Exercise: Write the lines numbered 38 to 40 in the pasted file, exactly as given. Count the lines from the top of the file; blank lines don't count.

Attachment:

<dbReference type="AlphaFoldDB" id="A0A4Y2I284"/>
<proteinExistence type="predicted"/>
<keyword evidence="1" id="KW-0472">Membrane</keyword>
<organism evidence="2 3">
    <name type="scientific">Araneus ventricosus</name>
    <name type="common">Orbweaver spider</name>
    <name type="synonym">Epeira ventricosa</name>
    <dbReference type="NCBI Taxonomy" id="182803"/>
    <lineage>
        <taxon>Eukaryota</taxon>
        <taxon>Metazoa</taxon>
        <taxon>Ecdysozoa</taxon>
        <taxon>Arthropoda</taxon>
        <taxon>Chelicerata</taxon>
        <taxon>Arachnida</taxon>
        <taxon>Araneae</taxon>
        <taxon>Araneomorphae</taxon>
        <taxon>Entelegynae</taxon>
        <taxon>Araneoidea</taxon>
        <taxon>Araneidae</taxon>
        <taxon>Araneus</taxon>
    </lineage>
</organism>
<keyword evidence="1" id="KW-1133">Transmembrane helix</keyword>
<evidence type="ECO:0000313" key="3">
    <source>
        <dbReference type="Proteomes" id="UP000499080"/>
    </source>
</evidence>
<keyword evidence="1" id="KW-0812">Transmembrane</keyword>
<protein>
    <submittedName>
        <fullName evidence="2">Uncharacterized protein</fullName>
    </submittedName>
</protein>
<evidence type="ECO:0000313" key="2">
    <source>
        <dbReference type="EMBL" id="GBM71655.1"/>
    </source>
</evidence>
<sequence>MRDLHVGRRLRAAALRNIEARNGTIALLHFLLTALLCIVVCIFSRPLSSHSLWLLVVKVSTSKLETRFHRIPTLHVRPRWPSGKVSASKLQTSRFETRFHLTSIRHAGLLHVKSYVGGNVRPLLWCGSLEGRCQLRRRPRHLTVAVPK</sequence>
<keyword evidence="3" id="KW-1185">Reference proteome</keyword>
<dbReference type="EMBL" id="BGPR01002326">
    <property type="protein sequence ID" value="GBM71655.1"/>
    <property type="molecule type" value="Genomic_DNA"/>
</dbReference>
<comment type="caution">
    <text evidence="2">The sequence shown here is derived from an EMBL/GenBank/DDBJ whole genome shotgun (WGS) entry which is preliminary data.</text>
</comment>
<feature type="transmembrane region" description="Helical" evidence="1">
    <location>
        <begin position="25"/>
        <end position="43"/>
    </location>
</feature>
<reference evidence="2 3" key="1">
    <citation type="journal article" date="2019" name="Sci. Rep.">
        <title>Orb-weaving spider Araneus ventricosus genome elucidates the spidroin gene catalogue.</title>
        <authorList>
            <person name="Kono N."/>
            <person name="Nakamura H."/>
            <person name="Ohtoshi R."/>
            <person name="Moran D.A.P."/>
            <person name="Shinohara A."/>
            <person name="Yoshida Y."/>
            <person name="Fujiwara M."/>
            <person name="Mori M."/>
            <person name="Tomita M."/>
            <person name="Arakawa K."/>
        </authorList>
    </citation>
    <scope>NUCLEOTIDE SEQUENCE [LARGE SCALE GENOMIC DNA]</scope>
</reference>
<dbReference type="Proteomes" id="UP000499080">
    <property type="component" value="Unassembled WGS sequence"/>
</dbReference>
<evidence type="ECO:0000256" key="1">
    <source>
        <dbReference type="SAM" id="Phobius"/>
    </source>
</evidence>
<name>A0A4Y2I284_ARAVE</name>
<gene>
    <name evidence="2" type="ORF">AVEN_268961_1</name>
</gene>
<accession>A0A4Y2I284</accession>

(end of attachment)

        <dbReference type="EMBL" id="GBM71655.1"/>
    </source>
</evidence>